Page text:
Rafi ibn Leis Uprising

The following article is from The Great Soviet Encyclopedia (1979). It might be outdated or ideologically biased.

Rafi ibn Leis Uprising

 

an uprising in 806–810 in Middle Asia against Abbasid rule. The ideology of some of the rebels was similar to that of the Mukanna Uprising. An immediate cause of the revolt was the oppressive taxation of Ali ibn Isa, the caliph’s regent in Khorasan and Mavera-un-nahr. The rebels included peasants, some dehqans (feudal landholders), and Turkic nomadic tribes of the Middle Asian steppe zone. The uprising was led by Rafi ibn Leis, an important landowner who evidently rebelled against the caliph, Harun al-Rashid, for personal reasons.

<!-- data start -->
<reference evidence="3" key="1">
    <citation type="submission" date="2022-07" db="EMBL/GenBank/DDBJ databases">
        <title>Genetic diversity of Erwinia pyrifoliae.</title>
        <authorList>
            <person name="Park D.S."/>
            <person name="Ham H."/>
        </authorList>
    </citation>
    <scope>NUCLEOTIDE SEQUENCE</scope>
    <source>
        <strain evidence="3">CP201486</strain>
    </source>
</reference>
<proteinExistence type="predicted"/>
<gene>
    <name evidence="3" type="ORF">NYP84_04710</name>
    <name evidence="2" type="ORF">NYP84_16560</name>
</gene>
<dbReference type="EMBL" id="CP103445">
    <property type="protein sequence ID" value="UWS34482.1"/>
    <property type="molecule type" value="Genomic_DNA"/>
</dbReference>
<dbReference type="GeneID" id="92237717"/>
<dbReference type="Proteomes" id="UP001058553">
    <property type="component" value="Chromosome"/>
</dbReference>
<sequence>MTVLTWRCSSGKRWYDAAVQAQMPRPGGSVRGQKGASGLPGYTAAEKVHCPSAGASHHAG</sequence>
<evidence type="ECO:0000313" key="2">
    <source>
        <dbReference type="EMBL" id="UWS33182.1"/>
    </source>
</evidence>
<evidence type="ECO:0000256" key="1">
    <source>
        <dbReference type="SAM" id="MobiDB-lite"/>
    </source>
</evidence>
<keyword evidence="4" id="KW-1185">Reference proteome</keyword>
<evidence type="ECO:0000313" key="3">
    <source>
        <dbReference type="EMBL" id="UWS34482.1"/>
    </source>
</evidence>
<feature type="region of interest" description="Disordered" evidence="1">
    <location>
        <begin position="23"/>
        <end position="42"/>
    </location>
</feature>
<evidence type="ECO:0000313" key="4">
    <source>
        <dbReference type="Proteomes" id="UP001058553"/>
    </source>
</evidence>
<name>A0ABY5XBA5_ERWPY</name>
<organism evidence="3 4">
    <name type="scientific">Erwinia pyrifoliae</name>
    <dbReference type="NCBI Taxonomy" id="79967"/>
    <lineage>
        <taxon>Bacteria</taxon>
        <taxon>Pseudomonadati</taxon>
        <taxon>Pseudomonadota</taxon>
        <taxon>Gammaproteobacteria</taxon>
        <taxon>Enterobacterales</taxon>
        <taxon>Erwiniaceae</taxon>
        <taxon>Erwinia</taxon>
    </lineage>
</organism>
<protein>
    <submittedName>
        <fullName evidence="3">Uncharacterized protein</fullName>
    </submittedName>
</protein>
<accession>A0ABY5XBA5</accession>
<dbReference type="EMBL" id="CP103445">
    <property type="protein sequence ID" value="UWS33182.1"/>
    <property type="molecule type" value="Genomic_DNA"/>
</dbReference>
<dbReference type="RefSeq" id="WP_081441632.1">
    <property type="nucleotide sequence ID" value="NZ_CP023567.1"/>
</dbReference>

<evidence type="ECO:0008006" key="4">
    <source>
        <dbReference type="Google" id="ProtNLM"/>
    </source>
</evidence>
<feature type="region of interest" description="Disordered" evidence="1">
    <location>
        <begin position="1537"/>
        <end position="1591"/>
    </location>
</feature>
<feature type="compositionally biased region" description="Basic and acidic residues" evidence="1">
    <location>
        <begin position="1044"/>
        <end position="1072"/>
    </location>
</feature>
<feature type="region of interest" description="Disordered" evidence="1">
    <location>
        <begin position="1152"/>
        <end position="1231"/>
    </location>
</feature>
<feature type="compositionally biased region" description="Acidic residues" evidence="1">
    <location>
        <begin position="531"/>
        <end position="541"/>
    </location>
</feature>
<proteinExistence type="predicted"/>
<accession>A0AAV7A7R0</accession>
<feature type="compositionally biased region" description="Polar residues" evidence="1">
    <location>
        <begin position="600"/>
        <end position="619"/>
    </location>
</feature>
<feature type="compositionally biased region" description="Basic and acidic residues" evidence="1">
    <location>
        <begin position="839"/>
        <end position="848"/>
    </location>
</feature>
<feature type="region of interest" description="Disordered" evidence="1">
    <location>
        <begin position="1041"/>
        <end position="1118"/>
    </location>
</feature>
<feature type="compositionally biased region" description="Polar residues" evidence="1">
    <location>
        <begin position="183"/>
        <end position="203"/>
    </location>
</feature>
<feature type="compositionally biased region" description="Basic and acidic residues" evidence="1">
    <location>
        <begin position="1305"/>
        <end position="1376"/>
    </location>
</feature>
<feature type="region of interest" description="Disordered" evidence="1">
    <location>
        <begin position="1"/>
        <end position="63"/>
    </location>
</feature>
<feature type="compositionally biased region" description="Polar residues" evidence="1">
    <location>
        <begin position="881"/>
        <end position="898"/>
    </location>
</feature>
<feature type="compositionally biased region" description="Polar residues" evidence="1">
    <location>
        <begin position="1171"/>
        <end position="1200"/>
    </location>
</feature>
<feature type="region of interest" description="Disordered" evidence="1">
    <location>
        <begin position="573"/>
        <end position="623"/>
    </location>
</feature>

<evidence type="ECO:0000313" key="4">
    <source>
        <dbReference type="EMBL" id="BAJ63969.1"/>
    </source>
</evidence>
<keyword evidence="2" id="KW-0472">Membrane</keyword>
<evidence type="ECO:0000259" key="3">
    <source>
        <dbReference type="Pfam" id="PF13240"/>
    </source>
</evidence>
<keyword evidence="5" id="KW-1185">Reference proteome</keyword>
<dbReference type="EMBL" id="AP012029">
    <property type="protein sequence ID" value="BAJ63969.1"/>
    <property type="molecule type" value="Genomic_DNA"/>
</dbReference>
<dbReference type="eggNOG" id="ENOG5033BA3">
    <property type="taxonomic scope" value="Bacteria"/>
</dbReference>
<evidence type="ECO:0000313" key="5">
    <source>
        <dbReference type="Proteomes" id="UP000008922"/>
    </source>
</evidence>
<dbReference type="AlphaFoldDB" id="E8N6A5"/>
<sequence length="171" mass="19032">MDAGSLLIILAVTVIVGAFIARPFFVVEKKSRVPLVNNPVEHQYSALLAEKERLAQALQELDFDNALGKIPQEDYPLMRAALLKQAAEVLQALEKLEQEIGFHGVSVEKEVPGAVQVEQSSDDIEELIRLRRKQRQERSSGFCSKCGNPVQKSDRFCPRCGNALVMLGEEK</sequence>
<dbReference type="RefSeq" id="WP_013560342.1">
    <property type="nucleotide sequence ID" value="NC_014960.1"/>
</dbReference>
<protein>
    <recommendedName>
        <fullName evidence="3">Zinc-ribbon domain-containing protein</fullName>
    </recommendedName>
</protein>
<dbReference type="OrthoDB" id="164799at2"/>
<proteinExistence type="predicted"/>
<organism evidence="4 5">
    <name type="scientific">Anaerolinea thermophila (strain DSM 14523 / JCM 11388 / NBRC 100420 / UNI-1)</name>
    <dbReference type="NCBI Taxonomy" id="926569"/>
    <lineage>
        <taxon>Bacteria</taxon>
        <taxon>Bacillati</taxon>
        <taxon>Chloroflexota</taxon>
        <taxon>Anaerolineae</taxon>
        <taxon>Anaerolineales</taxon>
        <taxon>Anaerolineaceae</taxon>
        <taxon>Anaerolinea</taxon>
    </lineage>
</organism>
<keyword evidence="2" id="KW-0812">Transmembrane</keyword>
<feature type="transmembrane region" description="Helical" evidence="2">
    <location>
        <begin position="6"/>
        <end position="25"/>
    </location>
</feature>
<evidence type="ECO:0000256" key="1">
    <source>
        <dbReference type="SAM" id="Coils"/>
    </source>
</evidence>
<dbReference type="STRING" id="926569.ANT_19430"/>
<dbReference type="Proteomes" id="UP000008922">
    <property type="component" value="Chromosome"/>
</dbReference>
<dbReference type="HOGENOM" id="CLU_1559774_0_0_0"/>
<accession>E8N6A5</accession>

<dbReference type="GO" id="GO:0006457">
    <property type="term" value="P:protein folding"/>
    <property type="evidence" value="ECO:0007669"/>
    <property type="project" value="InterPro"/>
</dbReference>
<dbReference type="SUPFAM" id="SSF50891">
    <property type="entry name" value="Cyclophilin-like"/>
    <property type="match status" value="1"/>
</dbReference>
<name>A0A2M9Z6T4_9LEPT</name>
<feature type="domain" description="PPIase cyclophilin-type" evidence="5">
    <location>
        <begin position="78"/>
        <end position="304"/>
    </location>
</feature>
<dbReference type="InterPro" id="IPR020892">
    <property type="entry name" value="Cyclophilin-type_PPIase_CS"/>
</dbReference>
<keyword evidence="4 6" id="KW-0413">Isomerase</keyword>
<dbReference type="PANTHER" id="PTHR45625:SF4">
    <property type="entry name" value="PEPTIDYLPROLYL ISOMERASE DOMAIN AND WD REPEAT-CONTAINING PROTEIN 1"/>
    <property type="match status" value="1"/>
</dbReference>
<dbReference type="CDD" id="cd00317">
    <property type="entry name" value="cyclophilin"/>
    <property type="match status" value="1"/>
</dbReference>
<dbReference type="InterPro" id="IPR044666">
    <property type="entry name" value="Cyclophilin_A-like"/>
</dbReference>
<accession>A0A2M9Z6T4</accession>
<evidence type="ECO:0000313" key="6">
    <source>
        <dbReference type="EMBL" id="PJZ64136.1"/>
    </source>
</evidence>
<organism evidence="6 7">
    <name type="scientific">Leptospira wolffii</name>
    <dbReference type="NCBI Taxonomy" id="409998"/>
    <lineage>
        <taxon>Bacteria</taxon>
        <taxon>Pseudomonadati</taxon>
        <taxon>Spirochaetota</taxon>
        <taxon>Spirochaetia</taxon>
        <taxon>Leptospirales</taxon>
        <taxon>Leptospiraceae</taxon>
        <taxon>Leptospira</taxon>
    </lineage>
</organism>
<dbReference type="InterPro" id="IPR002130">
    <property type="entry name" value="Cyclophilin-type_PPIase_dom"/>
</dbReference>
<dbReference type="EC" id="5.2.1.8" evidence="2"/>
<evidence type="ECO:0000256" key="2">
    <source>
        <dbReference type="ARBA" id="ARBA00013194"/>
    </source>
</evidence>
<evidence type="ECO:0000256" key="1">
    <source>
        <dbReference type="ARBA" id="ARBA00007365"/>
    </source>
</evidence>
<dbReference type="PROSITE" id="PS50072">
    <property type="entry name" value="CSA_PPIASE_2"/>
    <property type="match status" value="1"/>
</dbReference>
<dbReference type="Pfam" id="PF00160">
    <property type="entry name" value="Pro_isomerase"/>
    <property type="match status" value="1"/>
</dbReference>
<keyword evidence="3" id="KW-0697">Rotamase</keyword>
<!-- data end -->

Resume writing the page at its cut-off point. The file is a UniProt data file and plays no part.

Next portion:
Rafi ibn Leis seized and fortified Samarkand, which he made his residence. The rebellion spread to Shash, Samarkand, Bukhara, Khodzhent, Ustrushana, Fergana, Khwarazm, and other areas. In 809 and early 810, Samarkand was unsuccessfully besieged by Abbasid troops, first those of Harun al-Rashid and then of his son al-Mamun, who became governor of Khorasan after the retirement of Ali ibn Isa in 809. As peasant participation in the uprising increased, the dehqans and then the Turkic tribes began withdrawing. Rafi ibn Leis also withdrew from the uprising. Left without leaders, the uncoordinated peasant forces were routed by al-Mamun’s troops in 810.

The Great Soviet Encyclopedia, 3rd Edition (1970-1979). © 2010 The Gale Group, Inc. All rights reserved.